Meet the face
behind the posts
On July 3, 2019 my life completely changed. Before then I had been part of the workforce since the age of 15. I had several certifications and licenses in different fields, and I excelled at every position I was in. Most recently I worked as a medical assistant in a dermatology office. I loved my job and I felt accomplished after a hard day’s work. I always swore I didn’t not want to be a stay-at-home mom. I was the kind of person that NEEDED a job. So what happened on July 3rd?
My son was born via emergency cesarean, because his body had become stressed in the womb. He had respiratory issues and a blood sugar level of 3. The nurses said that was the lowest they had seen. He was transferred to the children’s hospital where he spent the next two weeks in the neonatal intensive care unit. As time when on it became more and more clear that my son was struggling in certain areas of development. He got evaluations, started therapies and slowly started to improve. He then received more tests that lead us to the diagnosis of cerebral palsy. With those words the vision of me returning to the workforce slowly faded away. In place of that visions of new goals for my son took its place. I (mostly happily) gave up every part of my “pre-baby” self to become caretaker, advocate, nurse, home therapist, etc. to my son. It may not always be easy, in fact most days it’s not, but I am a Mother Of A truly Great Gift.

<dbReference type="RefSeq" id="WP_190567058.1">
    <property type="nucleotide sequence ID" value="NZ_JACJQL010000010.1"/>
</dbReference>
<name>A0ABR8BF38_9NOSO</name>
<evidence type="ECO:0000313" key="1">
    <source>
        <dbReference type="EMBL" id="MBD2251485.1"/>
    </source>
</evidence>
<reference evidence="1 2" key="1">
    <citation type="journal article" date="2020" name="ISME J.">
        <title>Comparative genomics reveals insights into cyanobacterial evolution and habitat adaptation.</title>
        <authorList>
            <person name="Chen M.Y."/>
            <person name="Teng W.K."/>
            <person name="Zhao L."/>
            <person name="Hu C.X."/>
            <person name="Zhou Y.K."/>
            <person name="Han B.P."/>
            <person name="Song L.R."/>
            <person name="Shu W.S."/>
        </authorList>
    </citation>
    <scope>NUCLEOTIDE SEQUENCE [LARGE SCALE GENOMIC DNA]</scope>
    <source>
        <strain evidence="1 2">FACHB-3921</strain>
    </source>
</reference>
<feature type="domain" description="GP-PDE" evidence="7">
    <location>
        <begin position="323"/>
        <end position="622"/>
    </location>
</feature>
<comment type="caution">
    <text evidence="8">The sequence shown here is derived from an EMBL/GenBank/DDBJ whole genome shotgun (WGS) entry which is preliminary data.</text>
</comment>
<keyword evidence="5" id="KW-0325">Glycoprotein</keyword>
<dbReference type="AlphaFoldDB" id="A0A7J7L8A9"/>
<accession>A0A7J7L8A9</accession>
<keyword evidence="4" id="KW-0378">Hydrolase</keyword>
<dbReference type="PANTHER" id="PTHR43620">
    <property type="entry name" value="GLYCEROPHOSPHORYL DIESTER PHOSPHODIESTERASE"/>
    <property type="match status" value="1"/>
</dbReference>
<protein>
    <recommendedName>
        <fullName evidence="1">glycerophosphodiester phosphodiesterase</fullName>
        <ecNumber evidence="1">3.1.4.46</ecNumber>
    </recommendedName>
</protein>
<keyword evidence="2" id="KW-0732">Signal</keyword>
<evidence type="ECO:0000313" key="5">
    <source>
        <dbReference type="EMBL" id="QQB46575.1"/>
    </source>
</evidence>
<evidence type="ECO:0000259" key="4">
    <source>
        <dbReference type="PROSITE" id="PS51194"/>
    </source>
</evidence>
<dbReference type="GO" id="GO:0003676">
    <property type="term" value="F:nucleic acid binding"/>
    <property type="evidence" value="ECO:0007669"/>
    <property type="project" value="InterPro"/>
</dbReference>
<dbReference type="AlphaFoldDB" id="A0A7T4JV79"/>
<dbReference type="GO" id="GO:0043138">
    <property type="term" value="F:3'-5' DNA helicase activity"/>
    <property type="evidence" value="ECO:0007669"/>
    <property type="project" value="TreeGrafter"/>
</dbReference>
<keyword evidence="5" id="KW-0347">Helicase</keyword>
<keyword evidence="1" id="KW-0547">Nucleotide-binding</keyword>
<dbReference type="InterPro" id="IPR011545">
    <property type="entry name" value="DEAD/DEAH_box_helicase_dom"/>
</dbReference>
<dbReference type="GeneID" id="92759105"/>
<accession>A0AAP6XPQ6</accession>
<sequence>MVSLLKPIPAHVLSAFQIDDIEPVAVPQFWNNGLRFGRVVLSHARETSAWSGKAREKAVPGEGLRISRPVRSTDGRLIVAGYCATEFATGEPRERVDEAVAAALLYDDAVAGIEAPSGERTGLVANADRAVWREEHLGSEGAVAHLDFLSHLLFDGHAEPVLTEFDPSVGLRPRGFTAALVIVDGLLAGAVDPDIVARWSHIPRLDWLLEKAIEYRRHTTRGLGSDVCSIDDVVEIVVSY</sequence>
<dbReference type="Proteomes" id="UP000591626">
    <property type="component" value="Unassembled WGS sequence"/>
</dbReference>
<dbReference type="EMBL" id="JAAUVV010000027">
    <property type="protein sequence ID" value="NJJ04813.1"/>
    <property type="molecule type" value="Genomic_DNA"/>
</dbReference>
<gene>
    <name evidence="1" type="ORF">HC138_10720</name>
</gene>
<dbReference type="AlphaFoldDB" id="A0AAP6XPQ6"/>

My son is the most amazing child, at least in my opinion. He has been through so much in his short life. He was diagnosed with cerebral palsy shortly after his first birthday. Ever since, and really even before that, we have been attending lots of different therapies and doctors visits. Through it all he still continues to smile and brighten the day of the people he meets. I have the happiest little boy. He is such an inspiration to me, I hope he can be to others too. Each day we live the balancing act of therapies but still trying to find time to let him just be a toddler. I never want my son to think I look at him and all I see is his, but I also don't ever want him to think I look at him and avoid seeing his condition.